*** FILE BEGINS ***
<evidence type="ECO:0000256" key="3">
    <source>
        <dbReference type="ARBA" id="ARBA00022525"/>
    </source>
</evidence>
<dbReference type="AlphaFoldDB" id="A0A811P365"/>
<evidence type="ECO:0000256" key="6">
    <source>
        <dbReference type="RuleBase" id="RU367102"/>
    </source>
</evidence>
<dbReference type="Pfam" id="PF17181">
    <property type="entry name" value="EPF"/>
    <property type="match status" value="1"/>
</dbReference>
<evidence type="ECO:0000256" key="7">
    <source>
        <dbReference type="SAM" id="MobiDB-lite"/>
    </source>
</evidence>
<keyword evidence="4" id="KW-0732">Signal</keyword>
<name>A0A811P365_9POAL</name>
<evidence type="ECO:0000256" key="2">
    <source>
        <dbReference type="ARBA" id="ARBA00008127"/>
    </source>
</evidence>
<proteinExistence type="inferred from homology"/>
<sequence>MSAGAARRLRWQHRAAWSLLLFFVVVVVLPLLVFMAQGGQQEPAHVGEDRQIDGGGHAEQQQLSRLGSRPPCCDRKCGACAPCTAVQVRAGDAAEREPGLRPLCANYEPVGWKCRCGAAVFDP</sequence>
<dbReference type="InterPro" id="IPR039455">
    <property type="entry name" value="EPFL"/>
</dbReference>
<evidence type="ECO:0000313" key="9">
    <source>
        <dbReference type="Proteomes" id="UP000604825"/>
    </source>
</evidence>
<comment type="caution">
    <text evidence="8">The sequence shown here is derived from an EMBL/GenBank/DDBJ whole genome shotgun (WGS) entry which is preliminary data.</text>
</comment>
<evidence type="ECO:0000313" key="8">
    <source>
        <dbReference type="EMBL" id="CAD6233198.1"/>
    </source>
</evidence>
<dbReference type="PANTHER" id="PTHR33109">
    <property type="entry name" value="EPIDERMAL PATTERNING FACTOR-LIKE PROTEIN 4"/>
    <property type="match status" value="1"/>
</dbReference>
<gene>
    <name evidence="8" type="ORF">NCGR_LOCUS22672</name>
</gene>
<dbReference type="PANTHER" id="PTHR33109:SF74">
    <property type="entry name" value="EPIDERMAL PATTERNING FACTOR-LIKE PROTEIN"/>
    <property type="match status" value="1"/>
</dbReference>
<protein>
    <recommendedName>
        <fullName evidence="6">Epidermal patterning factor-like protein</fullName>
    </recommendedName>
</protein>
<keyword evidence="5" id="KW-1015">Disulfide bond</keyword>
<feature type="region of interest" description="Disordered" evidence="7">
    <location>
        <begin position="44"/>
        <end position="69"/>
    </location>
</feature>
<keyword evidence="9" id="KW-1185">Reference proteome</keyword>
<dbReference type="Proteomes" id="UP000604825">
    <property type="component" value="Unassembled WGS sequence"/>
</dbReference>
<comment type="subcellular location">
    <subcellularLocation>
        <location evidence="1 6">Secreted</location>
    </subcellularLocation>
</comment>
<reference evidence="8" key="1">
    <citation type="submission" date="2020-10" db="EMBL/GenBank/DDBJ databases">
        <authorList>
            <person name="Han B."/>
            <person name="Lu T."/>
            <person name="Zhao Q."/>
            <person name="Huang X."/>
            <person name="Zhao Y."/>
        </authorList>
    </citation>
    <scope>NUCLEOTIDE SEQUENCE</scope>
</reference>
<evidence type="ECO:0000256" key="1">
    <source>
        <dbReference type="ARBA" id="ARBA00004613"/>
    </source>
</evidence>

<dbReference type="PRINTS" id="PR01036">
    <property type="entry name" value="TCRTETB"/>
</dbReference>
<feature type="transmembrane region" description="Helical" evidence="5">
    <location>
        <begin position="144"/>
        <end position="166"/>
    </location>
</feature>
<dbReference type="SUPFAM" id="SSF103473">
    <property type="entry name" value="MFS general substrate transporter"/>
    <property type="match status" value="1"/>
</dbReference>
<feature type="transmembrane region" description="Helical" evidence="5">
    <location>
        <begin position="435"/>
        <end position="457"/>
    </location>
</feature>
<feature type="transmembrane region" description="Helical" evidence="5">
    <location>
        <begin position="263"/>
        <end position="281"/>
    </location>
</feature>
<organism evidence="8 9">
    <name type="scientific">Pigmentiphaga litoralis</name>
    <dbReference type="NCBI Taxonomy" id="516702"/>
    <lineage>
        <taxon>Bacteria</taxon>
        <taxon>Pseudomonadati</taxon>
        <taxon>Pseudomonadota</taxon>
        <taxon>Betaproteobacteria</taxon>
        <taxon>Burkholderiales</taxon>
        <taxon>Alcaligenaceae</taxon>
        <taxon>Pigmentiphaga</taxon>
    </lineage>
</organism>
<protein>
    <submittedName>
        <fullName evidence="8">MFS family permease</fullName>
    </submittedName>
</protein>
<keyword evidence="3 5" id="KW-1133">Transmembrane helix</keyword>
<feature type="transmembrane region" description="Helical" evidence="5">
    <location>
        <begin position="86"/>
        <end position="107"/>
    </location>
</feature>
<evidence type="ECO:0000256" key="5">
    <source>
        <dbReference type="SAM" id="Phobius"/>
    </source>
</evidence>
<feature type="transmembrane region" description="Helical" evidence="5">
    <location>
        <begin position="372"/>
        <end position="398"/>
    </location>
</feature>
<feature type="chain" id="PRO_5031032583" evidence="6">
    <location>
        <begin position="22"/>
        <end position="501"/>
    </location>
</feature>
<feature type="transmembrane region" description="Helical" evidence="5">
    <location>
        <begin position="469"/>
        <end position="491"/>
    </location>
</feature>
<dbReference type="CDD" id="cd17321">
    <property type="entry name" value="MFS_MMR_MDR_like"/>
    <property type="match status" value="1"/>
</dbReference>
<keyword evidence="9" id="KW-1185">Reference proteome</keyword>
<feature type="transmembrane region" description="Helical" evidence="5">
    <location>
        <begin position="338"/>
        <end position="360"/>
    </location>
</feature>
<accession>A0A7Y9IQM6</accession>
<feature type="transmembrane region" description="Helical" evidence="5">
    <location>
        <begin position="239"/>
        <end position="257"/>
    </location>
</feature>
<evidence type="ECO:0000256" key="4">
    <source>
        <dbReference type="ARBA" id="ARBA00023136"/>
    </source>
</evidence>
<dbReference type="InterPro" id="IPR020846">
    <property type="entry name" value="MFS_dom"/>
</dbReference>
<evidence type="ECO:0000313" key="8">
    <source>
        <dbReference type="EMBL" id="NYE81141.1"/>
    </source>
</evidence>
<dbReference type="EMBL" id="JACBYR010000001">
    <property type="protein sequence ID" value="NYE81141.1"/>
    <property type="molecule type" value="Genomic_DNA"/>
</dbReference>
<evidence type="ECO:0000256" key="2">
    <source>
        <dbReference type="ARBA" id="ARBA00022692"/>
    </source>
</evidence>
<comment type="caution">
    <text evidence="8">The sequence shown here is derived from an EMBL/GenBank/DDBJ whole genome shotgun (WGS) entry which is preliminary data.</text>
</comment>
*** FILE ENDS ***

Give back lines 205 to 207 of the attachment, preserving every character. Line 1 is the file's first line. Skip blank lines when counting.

        <dbReference type="ARBA" id="ARBA00022692"/>
    </source>
</evidence>